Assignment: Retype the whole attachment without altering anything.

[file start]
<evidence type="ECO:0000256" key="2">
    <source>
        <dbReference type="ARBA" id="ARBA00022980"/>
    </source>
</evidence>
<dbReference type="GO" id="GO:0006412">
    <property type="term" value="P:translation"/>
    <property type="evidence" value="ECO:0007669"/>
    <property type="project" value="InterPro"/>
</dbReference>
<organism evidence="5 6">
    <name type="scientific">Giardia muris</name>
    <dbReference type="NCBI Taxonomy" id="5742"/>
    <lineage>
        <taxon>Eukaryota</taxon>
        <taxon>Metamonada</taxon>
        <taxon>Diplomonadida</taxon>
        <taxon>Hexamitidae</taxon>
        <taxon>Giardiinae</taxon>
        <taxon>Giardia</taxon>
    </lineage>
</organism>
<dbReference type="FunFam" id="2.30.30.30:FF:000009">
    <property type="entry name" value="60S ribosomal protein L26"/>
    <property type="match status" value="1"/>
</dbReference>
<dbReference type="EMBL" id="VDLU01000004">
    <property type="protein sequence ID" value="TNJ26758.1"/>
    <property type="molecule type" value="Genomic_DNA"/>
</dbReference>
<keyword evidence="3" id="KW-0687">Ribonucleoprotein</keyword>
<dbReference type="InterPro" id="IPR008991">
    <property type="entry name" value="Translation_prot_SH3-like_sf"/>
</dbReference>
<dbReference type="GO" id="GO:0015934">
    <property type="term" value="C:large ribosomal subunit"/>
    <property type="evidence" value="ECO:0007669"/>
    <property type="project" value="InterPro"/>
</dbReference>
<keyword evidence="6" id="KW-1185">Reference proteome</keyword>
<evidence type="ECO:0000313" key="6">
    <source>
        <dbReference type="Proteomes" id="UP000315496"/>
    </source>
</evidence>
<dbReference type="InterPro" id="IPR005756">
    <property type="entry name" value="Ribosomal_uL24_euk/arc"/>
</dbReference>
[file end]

<evidence type="ECO:0000256" key="2">
    <source>
        <dbReference type="ARBA" id="ARBA00022980"/>
    </source>
</evidence>
<dbReference type="GO" id="GO:0006412">
    <property type="term" value="P:translation"/>
    <property type="evidence" value="ECO:0007669"/>
    <property type="project" value="InterPro"/>
</dbReference>
<organism evidence="5 6">
    <name type="scientific">Giardia muris</name>
    <dbReference type="NCBI Taxonomy" id="5742"/>
    <lineage>
        <taxon>Eukaryota</taxon>
        <taxon>Metamonada</taxon>
        <taxon>Diplomonadida</taxon>
        <taxon>Hexamitidae</taxon>
        <taxon>Giardiinae</taxon>
        <taxon>Giardia</taxon>
    </lineage>
</organism>
<dbReference type="FunFam" id="2.30.30.30:FF:000009">
    <property type="entry name" value="60S ribosomal protein L26"/>
    <property type="match status" value="1"/>
</dbReference>
<dbReference type="EMBL" id="VDLU01000004">
    <property type="protein sequence ID" value="TNJ26758.1"/>
    <property type="molecule type" value="Genomic_DNA"/>
</dbReference>
<keyword evidence="3" id="KW-0687">Ribonucleoprotein</keyword>
<dbReference type="InterPro" id="IPR008991">
    <property type="entry name" value="Translation_prot_SH3-like_sf"/>
</dbReference>
<dbReference type="GO" id="GO:0015934">
    <property type="term" value="C:large ribosomal subunit"/>
    <property type="evidence" value="ECO:0007669"/>
    <property type="project" value="InterPro"/>
</dbReference>
<keyword evidence="6" id="KW-1185">Reference proteome</keyword>
<evidence type="ECO:0000313" key="6">
    <source>
        <dbReference type="Proteomes" id="UP000315496"/>
    </source>
</evidence>
<dbReference type="InterPro" id="IPR005756">
    <property type="entry name" value="Ribosomal_uL24_euk/arc"/>
</dbReference>